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The Hunger Games ahead: will governments offer social protection or social jeopardy?

CornfieldEarlier this month, the United Nations Committee on Food Security met in Rome. Among the many grave warnings they issued was one concerning the effect of extreme weather on the United States' crops and grain reserves - extreme weather that, when described, was a lot like today's Hurricane Sandy.

 

A combination of rising food prices, extreme weather, falling grain stocks and overconsumption has led to the warnings that we will all face a global food crisis in 2013. The UK's Guardian newspaper had the most rounded report but there was slim coverage of this critical subject to be found elsewhere.

The official reports from the CFS meeting - here - include strong recommendations that governments must ensure that social protection is available for citizens to ensure an adequate supply of food and nutrition. All well and good - but social protection measures need planning now, not when we get into 2013 and find our cupboards bare or discover that the price of basic foodstuffs is so high it cannot be purchased.

Over the last four days, we have seen presidents and candidates, mayors and congressmen urge people to safety, told them to listen, told them that danger was coming. Hopefully, the result of the warnings will be that loss of life and injuries are kept to a minimum. Without the warnings - and the necessary actions being taken - it would be a very different and far more tragic story.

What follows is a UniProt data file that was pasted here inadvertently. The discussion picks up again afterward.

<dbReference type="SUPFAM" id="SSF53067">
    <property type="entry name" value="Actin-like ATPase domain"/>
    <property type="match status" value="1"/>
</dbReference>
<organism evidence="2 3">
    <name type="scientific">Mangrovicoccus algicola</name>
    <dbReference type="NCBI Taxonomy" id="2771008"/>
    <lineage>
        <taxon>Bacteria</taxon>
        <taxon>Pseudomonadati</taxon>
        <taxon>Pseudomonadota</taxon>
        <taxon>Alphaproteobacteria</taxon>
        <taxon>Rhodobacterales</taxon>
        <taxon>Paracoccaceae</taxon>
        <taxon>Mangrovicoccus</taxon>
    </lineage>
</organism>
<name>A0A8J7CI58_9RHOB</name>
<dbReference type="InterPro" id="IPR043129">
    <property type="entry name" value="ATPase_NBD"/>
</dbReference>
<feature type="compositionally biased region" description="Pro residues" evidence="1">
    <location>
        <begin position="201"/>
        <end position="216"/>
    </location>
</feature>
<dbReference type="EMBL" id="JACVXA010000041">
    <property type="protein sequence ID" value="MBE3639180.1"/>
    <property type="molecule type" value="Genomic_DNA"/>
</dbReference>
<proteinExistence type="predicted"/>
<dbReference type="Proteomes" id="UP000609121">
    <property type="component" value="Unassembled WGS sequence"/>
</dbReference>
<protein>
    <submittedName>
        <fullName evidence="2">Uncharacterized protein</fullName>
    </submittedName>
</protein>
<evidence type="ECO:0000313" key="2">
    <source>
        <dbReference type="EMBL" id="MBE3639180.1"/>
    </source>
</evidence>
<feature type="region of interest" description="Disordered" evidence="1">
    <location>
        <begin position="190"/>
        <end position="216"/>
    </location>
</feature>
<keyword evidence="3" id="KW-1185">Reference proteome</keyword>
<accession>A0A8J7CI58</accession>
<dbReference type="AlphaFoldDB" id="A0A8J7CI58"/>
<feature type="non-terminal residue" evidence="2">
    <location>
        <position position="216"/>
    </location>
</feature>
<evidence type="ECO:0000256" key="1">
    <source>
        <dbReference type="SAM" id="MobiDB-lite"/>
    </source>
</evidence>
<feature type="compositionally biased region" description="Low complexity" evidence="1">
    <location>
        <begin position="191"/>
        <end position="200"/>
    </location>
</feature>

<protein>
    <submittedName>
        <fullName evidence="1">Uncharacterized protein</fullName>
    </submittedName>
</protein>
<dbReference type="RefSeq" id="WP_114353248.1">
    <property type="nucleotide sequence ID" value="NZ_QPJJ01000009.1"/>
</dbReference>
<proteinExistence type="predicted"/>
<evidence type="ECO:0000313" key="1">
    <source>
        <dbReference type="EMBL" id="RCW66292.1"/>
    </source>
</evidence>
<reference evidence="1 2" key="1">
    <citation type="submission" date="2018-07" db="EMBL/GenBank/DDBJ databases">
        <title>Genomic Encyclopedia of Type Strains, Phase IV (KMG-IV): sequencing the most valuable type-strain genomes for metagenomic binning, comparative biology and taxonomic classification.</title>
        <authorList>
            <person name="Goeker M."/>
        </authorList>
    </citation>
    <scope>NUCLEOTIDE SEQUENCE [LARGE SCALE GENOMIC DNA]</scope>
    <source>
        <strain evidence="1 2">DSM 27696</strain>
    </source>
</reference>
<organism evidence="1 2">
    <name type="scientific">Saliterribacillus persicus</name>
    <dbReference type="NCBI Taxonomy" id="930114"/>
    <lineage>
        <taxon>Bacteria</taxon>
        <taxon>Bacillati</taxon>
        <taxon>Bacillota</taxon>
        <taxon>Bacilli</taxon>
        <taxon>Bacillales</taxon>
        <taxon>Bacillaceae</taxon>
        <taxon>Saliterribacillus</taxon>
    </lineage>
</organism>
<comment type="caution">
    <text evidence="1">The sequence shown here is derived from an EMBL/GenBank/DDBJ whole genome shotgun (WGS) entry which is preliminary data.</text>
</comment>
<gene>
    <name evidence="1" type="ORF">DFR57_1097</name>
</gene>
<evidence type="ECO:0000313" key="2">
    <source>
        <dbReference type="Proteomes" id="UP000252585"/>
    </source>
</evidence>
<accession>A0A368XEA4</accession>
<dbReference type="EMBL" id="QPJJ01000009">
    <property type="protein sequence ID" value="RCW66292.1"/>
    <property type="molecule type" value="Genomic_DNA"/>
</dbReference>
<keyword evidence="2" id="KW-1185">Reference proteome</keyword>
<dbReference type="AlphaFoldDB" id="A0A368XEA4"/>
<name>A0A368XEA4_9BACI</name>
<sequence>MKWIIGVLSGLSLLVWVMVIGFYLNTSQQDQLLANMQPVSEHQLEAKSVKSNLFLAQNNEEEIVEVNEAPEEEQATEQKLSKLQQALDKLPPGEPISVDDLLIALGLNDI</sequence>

Here, on the doorstep of 2013, should there not be similar warnings about the oncoming problems with food pricing and availability? Will we see social protection programmes established to help those who will, without doubt, find themselves in direst need? Somehow I think not.

In New Zealand we currently have a government that has a slash-and-burn approach to any policy or provision that smacks of social justice or social protection, with disenfranchised young people unable to get the support they need and families struggling in difficult economic circumstances faced with losing what little support they have.  We are not alone in this with millions around the world dealing with austerity measures, hardship and - right this minute - food crises of their own. 

A long time ago, politics and government became about power and holding on to power. Protecting power so political parties could continue on their particular ideological way.  If, as a global society, we are going to tackle the real and common problems we all face - this year, next year and the years beyond - then political protectionism has to stop and be replaced with social protection for the people, by the people.

In 2008, I highlighted some of the problems ahead with regard to food poverty and food shortages. That's four years ago and nothing has improved. My very real concern is that it is starting to look like it's too late to take cover on this one.

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